I love this Inside Science interview with Samuel Acheampong, a scientist who’s using CRISPR to edit sweet potatoes. Now you might think that sweet potatoes are fine just they way they are. But the traditional variety grown in Ghana (and most of Africa) is low in beta carotene – a vitamin important to everything from eye health to the immune system.

Using CRISPR, Ghanian sweet potatoes are bing transformed from white to orange. The change is not just cosmetic – beta carotene’s what vegetables orange. Science is also making sweet potatoes bigger by editing genes involved in sugar transportation.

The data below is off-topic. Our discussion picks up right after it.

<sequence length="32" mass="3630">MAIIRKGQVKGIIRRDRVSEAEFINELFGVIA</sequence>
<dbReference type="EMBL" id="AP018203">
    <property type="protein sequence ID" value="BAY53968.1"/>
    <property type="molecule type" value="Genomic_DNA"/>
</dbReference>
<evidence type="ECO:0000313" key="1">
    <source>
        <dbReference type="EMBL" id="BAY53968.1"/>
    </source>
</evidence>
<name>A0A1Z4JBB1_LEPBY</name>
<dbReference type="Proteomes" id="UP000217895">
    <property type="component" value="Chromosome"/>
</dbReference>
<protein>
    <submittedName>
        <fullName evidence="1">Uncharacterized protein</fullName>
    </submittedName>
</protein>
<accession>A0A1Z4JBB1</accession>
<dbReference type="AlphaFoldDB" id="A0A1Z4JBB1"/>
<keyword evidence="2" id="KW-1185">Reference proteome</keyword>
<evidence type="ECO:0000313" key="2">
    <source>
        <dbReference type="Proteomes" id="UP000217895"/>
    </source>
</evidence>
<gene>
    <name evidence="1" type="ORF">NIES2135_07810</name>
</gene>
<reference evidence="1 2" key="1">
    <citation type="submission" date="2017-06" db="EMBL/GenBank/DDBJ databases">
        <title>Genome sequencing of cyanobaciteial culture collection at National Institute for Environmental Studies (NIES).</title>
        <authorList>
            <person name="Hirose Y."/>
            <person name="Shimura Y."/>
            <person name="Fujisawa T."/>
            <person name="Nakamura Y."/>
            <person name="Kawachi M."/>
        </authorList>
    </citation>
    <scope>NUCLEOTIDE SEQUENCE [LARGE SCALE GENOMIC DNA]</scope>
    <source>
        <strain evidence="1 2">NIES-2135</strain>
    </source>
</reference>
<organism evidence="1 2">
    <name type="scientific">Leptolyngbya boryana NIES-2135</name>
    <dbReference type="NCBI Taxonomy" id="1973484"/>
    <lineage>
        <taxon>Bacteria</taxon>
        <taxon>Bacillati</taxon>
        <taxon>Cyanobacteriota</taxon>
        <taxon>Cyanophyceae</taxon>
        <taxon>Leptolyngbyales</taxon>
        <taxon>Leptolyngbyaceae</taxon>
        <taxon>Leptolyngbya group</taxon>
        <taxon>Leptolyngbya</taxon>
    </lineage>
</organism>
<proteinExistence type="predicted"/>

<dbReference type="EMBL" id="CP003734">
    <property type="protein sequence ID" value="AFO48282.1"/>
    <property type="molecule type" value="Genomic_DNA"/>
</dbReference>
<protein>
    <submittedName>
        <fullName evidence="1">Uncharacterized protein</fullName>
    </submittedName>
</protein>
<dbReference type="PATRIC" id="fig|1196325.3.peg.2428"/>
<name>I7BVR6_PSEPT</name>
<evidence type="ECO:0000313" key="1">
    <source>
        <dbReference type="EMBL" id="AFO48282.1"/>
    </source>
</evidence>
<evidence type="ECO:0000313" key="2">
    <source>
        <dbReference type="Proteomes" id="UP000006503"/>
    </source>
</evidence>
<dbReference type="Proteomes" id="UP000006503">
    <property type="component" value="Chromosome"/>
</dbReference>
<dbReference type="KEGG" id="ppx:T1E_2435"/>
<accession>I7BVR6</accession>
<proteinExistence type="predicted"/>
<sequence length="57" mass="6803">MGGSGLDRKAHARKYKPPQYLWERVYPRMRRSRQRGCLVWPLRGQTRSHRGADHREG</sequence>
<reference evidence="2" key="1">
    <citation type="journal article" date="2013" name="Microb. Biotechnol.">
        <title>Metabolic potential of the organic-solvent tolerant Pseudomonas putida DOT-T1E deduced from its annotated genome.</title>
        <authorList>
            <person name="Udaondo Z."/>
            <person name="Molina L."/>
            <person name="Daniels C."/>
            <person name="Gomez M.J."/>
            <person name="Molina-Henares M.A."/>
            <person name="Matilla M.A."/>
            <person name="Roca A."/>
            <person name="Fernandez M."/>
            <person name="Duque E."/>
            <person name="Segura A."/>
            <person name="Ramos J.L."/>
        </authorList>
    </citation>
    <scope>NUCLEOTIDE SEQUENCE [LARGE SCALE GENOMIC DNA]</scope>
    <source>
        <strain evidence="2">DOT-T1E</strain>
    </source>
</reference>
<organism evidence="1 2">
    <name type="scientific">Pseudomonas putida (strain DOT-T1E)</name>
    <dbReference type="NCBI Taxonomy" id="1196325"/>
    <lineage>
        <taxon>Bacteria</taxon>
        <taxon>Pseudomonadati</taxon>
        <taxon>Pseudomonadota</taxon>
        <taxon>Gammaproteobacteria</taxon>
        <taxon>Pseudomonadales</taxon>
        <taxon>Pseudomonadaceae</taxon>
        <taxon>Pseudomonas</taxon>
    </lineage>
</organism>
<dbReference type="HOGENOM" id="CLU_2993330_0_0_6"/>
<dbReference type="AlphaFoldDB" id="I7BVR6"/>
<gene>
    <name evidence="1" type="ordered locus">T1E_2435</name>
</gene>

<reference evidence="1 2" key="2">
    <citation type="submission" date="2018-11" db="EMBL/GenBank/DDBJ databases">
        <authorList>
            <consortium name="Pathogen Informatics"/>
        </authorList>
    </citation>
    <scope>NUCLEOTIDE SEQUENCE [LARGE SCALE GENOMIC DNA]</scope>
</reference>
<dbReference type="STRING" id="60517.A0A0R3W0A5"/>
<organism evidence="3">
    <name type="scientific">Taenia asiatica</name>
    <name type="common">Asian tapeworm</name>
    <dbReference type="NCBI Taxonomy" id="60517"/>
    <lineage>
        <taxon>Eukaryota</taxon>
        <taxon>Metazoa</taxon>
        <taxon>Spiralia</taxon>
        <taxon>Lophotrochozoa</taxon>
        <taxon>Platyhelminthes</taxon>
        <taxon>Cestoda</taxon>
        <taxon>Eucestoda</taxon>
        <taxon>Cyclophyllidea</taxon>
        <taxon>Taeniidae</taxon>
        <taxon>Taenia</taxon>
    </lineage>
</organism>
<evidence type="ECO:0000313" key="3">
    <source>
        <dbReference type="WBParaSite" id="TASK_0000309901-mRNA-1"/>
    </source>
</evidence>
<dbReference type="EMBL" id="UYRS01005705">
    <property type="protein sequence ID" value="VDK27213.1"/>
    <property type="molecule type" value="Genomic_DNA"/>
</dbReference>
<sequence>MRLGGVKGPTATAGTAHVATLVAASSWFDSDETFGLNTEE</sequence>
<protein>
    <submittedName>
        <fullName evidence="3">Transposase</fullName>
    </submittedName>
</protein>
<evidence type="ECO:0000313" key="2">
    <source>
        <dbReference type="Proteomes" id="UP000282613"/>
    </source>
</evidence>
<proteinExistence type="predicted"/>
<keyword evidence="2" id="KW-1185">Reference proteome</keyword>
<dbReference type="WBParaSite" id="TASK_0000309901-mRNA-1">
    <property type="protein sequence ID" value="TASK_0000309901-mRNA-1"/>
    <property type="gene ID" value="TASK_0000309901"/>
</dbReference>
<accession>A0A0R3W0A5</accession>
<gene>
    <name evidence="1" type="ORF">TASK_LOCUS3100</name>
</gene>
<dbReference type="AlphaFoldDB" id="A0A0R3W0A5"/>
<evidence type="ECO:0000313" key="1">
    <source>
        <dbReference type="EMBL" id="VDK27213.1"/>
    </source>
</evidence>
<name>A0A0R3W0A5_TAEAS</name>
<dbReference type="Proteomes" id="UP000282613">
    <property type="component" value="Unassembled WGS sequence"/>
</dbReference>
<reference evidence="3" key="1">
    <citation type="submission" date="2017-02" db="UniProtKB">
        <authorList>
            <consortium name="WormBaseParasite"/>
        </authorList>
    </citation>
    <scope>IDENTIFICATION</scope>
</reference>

Find out more about the science behind this and Dr. Acheampong’s journey from the farm to lab here. And, of course, you can read more about gene editing in general by ordering my book CRISPR: A Powerful Way to Change DNA.

P.S. This “bonus” #CRISPR and… blog post is in honor of World CRISPR Day. It’s really just a virtual conference on gene editing but I like that CRISPR ranks up there with other things that have “days” like hot dogs, left handers and pirates.

P.P.S. Another good reason to post today – it’s 20/10/20. My son loves the symmetry of the date (and so do i)!

P.P.P.S. Hungry? Here’s a few recipes from The Forest Feast.